The Psychoanalytic Perspective In Relation To Iago

942 words - 4 pages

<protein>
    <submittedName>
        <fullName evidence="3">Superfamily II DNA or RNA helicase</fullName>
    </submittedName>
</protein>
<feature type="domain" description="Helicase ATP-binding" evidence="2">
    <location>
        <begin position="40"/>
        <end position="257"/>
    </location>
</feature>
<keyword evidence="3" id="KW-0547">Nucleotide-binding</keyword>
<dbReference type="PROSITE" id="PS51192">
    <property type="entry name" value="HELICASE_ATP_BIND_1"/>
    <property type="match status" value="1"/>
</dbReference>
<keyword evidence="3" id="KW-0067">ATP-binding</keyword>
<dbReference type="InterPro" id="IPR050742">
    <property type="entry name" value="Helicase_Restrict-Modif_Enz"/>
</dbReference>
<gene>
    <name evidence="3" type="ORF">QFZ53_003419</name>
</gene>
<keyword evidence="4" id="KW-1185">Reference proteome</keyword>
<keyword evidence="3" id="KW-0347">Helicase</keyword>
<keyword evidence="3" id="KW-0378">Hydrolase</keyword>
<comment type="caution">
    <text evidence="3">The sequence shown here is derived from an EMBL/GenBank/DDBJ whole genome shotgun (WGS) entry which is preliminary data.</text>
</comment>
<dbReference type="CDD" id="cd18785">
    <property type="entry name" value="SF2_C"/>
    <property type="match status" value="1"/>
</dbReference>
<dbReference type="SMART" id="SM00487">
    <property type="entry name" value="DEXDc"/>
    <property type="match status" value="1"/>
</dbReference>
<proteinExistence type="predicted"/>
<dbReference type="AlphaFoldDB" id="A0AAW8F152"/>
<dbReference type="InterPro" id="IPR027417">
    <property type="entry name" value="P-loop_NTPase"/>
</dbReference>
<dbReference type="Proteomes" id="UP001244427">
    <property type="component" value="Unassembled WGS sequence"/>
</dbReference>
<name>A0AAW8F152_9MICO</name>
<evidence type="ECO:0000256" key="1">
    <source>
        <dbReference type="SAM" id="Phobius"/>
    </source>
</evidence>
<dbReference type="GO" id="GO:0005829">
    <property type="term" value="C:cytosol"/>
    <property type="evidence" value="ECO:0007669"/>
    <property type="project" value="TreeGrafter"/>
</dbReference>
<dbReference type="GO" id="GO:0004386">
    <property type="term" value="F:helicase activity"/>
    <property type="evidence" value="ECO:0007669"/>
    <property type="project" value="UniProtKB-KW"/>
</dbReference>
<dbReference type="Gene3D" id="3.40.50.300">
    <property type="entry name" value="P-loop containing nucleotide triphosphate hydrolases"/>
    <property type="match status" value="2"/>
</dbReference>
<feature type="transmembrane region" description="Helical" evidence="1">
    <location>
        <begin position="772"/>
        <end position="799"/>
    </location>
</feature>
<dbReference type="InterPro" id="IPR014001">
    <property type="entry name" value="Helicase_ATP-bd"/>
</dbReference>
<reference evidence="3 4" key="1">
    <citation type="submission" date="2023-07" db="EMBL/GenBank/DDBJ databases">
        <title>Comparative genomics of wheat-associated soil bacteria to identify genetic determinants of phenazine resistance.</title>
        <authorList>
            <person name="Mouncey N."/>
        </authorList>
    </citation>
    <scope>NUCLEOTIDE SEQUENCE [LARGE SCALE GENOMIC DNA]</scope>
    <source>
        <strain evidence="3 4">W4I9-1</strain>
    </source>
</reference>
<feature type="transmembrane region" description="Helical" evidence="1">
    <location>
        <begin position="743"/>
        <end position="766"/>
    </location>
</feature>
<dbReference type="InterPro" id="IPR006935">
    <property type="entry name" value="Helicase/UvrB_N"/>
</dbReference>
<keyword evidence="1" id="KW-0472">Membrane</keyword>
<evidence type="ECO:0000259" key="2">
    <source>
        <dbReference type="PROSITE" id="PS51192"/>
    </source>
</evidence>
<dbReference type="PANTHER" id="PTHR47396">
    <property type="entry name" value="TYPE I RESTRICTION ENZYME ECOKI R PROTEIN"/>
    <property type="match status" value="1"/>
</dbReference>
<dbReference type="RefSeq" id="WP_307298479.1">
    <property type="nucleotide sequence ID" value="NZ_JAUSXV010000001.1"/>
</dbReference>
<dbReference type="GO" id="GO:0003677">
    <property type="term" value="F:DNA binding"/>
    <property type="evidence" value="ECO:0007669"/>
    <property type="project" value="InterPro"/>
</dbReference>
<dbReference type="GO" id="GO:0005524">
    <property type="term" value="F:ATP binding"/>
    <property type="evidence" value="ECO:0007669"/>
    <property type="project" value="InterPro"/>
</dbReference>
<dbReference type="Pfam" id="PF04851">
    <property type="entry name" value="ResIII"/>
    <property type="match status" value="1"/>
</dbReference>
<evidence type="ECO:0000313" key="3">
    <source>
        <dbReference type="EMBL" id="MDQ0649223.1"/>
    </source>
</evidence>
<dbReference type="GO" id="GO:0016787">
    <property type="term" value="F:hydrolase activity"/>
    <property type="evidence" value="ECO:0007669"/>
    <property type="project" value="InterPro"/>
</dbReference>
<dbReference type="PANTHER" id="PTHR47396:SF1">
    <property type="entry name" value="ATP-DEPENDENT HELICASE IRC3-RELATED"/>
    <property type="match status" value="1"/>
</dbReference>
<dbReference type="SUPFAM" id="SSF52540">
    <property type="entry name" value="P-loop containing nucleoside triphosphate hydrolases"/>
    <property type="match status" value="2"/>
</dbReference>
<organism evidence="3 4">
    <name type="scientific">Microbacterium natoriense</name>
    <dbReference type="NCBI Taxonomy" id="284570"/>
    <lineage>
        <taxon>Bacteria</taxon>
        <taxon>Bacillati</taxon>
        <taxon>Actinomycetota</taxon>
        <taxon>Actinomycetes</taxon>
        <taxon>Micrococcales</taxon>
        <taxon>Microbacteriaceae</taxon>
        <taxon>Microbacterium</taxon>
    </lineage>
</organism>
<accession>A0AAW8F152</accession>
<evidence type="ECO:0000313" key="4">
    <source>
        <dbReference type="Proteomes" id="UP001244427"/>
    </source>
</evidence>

There are a number of perspectives that a critic can use to interpret a work of literature. One perspective, the psychological approach, deals with interpreting the text by using what is known about psychology. Some critics will try and understand the writers while, "still other critics employ methods of Freudian psychoanalysis to understand not only the writers themselves such as Shakespeare but the literary characters they create" (DiYanni 635). In Shakespeare's play, "The Tragedy of Othello," a critic might want to use the psychoanalytic approach to help understand Iago. To do this, one might look at the characters and their wants, needs, and desires. The will also look at the character relationships to help come up with a psycho-analysis for the characters. The main goal of this approach is figure out why the characters are the way they are, and make assumptions about why they acted the way they did according to psychology.In Othello, many characters take various actions that might strike the audience as disturbing or odd. Iago is one of the main characters who continually takes stunning actions. In this paper I plan to demonstrate the psychoanalytic approach by analyzing Iago and trying to explain why he might have made some of the actions that he did. I also plan on discussing possible motives for his actions.Iago is a main character who continuously acts on other characters throughout the play. He could be viewed as a "master-manipulator." He continuously tries to make people believe what he wants them to believe. He will make up lies and twist stories forreasons that sometimes are hard to figure out. Using the Freudian concepts of the conscious and the unconscious I will analyze Iago's behavior thought the play.According the Freud, "The unconscious contains all those drives, urges, or instincts that are beyond our awareness but that nevertheless motivate most of our words, feelings, and actions" (Feist 23). Unconsciously, Iago may be taking some of his actions because of some homosexual tendencies. He admits to loving Othello and cries with Othello when he wants Iago to replace Cassio. Iago announces, "Witness that here Iago doth give up the execution of his wit, hands, heart to wronged Othello's service!"(III.iii. 462-64). This statement helps the reader understand that Iago loves Othello and is willing to give up everything to serve him. Iago also shows little compassion for male-female relationships including his own. He even makes comments about him recently sleeping with Cassio and about Cassio's actions to Othello. Cassio proclaims, "And then, sir, would he gripe and wring my hand, cry 'O sweet creature!' Then kiss me hard, as if he plucked up kisses by the roots that grew upon my lips; laid his leg o'er my thigh, and sigh, and kiss,,," (III.iii. 418-22). In reality, Iago could have been fantasizing about being in bed with...

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